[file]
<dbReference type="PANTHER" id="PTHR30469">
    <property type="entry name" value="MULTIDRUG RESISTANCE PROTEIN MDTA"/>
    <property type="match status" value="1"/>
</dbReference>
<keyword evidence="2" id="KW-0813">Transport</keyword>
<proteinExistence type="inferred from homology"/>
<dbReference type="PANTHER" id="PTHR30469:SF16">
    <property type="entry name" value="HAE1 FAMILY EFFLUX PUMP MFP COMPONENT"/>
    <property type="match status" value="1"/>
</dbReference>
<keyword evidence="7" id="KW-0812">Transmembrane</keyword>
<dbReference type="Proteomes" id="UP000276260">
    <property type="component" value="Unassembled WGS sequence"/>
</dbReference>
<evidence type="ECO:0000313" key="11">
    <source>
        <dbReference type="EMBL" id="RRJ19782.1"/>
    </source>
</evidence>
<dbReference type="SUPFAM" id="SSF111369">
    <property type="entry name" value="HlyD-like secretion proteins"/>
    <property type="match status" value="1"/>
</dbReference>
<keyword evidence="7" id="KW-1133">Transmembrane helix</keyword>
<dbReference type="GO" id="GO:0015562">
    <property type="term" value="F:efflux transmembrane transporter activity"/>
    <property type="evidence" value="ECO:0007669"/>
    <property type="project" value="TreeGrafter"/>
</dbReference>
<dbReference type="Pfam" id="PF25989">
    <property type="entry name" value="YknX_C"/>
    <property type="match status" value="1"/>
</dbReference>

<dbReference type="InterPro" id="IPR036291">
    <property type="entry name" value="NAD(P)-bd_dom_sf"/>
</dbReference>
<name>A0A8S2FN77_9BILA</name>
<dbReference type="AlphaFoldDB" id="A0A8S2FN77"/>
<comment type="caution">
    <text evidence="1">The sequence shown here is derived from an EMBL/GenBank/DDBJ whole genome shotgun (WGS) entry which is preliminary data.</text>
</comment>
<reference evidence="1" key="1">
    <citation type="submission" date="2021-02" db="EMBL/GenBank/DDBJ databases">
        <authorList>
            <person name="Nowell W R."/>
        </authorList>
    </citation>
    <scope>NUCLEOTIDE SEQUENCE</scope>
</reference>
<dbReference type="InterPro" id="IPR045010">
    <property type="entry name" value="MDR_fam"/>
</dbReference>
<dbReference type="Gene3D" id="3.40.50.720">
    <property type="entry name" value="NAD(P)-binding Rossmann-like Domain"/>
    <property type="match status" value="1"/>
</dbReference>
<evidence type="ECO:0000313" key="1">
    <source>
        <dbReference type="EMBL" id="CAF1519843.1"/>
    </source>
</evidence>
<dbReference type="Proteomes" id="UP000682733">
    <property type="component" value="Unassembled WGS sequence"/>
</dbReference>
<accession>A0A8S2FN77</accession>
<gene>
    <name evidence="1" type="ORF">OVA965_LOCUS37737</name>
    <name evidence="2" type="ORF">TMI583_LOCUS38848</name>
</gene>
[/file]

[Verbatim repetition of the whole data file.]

<dbReference type="PANTHER" id="PTHR30469">
    <property type="entry name" value="MULTIDRUG RESISTANCE PROTEIN MDTA"/>
    <property type="match status" value="1"/>
</dbReference>
<keyword evidence="2" id="KW-0813">Transport</keyword>
<proteinExistence type="inferred from homology"/>
<dbReference type="PANTHER" id="PTHR30469:SF16">
    <property type="entry name" value="HAE1 FAMILY EFFLUX PUMP MFP COMPONENT"/>
    <property type="match status" value="1"/>
</dbReference>
<keyword evidence="7" id="KW-0812">Transmembrane</keyword>
<dbReference type="Proteomes" id="UP000276260">
    <property type="component" value="Unassembled WGS sequence"/>
</dbReference>
<evidence type="ECO:0000313" key="11">
    <source>
        <dbReference type="EMBL" id="RRJ19782.1"/>
    </source>
</evidence>
<dbReference type="SUPFAM" id="SSF111369">
    <property type="entry name" value="HlyD-like secretion proteins"/>
    <property type="match status" value="1"/>
</dbReference>
<keyword evidence="7" id="KW-1133">Transmembrane helix</keyword>
<dbReference type="GO" id="GO:0015562">
    <property type="term" value="F:efflux transmembrane transporter activity"/>
    <property type="evidence" value="ECO:0007669"/>
    <property type="project" value="TreeGrafter"/>
</dbReference>
<dbReference type="Pfam" id="PF25989">
    <property type="entry name" value="YknX_C"/>
    <property type="match status" value="1"/>
</dbReference>

<dbReference type="InterPro" id="IPR036291">
    <property type="entry name" value="NAD(P)-bd_dom_sf"/>
</dbReference>
<name>A0A8S2FN77_9BILA</name>
<dbReference type="AlphaFoldDB" id="A0A8S2FN77"/>
<comment type="caution">
    <text evidence="1">The sequence shown here is derived from an EMBL/GenBank/DDBJ whole genome shotgun (WGS) entry which is preliminary data.</text>
</comment>
<reference evidence="1" key="1">
    <citation type="submission" date="2021-02" db="EMBL/GenBank/DDBJ databases">
        <authorList>
            <person name="Nowell W R."/>
        </authorList>
    </citation>
    <scope>NUCLEOTIDE SEQUENCE</scope>
</reference>
<dbReference type="InterPro" id="IPR045010">
    <property type="entry name" value="MDR_fam"/>
</dbReference>
<dbReference type="Gene3D" id="3.40.50.720">
    <property type="entry name" value="NAD(P)-binding Rossmann-like Domain"/>
    <property type="match status" value="1"/>
</dbReference>
<evidence type="ECO:0000313" key="1">
    <source>
        <dbReference type="EMBL" id="CAF1519843.1"/>
    </source>
</evidence>
<dbReference type="Proteomes" id="UP000682733">
    <property type="component" value="Unassembled WGS sequence"/>
</dbReference>
<accession>A0A8S2FN77</accession>
<gene>
    <name evidence="1" type="ORF">OVA965_LOCUS37737</name>
    <name evidence="2" type="ORF">TMI583_LOCUS38848</name>
</gene>